Yes and no. I found I had to depend on pre- and post-posting at times. When my life was going well, I posted as one should. However, I experienced a seven week illness, traveled to Chicago, Cleveland, Northern New York, took numerous overnight trips and experienced several day trips. These were times when I had to pre-post or post after the fact. However, I managed to have at least one post a day, and sometimes two posts.

  • What type of blogging strategy works best for you?

One blogging strategy that is serves me well is to pre-post—and if I had excess posts written, I pre-posted them for December 31, 2011. That way I could change the dates when an emergency arose and I couldn’t be at the computer to post (for example, hubby claiming the computer, traveling, illness).

  • If you could go back to the beginning, what would you do differently?

I’m not certain there would be much I would do differently

  • What are you most proud of accomplishing this year?

Helping to integrate a newly discovered sibling into our crazy, mixed-up, dysfunctional family. It has nothing to do with blogging, and everything to do with blogging (in that it provided an awful lot of post material).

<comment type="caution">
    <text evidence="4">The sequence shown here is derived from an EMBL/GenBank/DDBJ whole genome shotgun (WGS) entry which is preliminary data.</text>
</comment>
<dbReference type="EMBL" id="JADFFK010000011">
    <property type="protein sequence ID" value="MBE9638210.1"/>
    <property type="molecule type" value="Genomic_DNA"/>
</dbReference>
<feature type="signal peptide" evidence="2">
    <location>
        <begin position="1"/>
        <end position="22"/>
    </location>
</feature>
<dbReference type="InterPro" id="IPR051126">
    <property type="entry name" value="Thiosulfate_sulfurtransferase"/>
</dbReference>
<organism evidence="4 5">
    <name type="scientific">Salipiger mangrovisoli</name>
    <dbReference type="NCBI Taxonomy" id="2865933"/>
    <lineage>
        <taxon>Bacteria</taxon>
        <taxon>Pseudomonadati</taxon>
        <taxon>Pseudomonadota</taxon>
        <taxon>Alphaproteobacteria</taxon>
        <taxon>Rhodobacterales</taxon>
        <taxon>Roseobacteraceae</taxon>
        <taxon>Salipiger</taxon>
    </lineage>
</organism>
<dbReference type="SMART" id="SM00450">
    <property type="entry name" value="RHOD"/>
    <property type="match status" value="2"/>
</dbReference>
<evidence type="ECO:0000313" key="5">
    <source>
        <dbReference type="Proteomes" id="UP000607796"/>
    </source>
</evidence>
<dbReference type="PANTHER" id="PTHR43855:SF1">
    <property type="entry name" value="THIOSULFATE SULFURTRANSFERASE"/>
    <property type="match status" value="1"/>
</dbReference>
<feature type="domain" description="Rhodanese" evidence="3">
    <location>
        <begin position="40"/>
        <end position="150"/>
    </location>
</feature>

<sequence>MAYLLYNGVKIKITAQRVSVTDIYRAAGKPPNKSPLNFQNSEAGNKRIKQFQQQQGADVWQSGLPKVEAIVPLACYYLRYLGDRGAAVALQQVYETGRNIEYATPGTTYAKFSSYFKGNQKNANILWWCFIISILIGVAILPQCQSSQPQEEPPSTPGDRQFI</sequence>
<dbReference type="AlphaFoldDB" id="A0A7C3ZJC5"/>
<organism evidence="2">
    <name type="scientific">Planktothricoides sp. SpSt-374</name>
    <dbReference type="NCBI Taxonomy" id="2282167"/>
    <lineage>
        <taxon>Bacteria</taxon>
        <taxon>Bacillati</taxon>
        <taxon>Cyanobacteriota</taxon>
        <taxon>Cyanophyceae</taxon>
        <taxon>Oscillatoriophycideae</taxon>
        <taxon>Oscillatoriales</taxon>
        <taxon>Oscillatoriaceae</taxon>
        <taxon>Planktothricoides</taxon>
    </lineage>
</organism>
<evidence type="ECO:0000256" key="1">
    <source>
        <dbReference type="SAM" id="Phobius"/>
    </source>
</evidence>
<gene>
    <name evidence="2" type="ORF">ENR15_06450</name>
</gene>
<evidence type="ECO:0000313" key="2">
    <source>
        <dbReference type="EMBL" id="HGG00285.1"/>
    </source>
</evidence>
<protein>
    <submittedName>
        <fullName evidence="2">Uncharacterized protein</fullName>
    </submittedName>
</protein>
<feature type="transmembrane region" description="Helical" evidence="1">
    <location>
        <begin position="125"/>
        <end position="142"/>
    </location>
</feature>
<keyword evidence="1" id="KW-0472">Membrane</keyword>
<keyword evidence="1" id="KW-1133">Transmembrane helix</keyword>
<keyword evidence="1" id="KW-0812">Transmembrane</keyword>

• Name 3 great blogs you discovered through the challenge.

I honestly didn’t have the time to research other blogs. I’m attempting to write an in-depth-researched historical novel, and I devoted much time to that project—although much less time than I had hoped to due to my answer in question number 7.

  • What surprised you about the challenge?

It did take more time than I thought it would. And the blog received minimal attention—that is, not many persons showed an interest in it.

  • What advice would you give to others who want to blog regularly?

Keep at it, don’t feel you must post every day (but try to keep a schedule).Don’t be discouraged if few people visit your blog. If you have a quality presentation—that is, neat, well-written posts people will gradually come. Good writing is a must.

  • What are your blogging goals for 2012?